Using an RTL-SDR as a Panadapter with an Automatic Antenna Switcher

Over on YouTube "Gadget Talk" has uploaded a useful video showing how he set up an RTL-SDR V3 based panadapter system to use with his traditional amateur radio. The setup involves utilizing an antenna switcher which allows him to transmit with the RTL-SDR connected to the same antenna. The switch grounds the SDR during transmission, ensuring that the RTL-SDR is not overloaded with the transmit signal.

In the video he also shows how to set up the HDSDR receiver software and the HRD Rig Control software for controlling the hardware radio through the software and vice versa.

SDR Panadapter Using an Antenna Switcher

Tech Minds: Decoding Orbcomm Satellites with a Software Defined Radio

Over on his YouTube channel TechMinds has uploaded a new video showing how to decode signals from Orbcomm satellites. Orbcomm run a global network of low earth orbit satellites that perform services such as Internet of Things (IoT), Machine 2 Machine (M2M) communications, asset tracking, utilities telemetry, government communications and much more. The signals can be received at around 137 MHz.

In the video he explains how the private client data is encrypted, however it is possible to at least see the encrypted data coming down, and decode some of the data management information such as the transmitted uplink frequencies using a program called Orbcomm Plotter. Ultimately, the data available is quite boring to monitor, however decoding these satellites is still an interesting exercise.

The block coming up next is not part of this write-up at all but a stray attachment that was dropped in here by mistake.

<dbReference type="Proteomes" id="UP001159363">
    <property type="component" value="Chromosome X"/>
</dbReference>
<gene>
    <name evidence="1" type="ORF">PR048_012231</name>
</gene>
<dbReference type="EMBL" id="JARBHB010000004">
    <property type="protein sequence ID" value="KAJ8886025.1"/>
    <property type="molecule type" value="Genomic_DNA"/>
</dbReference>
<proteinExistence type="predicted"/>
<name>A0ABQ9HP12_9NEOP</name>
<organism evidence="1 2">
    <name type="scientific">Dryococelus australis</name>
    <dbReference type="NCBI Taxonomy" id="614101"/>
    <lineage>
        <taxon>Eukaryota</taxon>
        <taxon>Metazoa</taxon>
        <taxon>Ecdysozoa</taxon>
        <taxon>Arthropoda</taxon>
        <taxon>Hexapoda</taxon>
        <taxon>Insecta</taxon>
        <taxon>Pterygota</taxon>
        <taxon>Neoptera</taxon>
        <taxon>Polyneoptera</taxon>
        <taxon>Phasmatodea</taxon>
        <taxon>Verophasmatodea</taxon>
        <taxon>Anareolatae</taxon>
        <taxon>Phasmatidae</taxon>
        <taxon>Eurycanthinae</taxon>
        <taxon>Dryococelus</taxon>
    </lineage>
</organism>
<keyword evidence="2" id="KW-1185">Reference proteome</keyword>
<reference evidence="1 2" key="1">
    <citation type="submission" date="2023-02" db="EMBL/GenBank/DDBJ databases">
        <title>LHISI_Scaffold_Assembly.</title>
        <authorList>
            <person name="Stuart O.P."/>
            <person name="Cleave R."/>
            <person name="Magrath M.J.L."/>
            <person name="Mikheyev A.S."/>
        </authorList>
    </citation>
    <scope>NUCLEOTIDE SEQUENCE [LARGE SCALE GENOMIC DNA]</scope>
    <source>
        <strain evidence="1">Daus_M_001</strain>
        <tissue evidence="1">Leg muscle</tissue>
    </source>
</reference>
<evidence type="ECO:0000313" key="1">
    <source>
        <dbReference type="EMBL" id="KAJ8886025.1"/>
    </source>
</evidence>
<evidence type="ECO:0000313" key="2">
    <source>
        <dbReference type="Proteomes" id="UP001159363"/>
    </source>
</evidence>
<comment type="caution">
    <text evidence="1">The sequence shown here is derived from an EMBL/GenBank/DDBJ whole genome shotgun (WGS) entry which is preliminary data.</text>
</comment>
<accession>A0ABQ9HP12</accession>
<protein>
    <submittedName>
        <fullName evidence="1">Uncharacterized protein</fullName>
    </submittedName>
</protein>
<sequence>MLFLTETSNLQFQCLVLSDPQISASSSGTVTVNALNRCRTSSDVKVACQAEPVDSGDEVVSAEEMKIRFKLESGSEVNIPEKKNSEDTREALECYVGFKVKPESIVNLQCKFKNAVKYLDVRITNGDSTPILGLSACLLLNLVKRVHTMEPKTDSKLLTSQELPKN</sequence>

Decoding Orbcomm Satellite Transmissions Using Software Defined Radio

New SDR# User Guide Available

Paolo Romani IZ1MLL has recently created a SDR# users guide document which comprehensively explains all the features and settings available in the program. SDR# (aka SDRSharp) from Airpsy.com is designed for Airspy SDRs, however it is one of the most popular SDR receiver programs used with RTL-SDRs as well.

Paolo's guide appears to build on our own guide at www.rtl-sdr.com/sdrsharp, providing new information and updates since many changes and new features have been released in SDR# since we wrote that guide a few years ago.

The guide can be found on the airspy.com/download page and is available in English, Italian and Spanish.

SDRSharp Guide

CalibrateSDR: Calibrating your SDR Frequency Offset with DAB+

Thanks to Andreas Hornig who has recently released a new program called "CalibrateSDR" (GitHub code) which is designed to accurately determine the frequency offset of an SDR via an IQ recording of a DAB+ station.

Cheaper RTL-SDR and SDRs use a low quality crystal oscillator which usually has a large offset from the ideal frequency. Furthermore, that frequency offset will change as the dongle warms up or as the ambient temperature changes. The end result is that any signals received will not be at the correct frequency, and they will drift as the temperature changes. Higher end SDRs and improved RTL-SDRs like our RTL-SDR Blog V3 use a temperature compensated oscillator (TCXO) which has a very small frequency offset and very little temperature drift.

CalibrateSDR can be used with almost any SDR to determine the frequency offset. Andreas notes that CalibrateSDR uses the synchronization channel symbols from DAB+ digital audio stations to determine the offset. His post contains a great explanation of how this works. If you don't have DAB+ in your area, an alternative is Kalibrate-RTL which uses GSM cellphone signals to calibrate.

His results were as expected, showing that the generic RTL-SDRs have large frequency offsets, and his RTL-SDR Blog V3 and LimeSDR have much better precision.

The null symbol (lower amplitude portion) and phase reference (Orange) in a DAB+ signal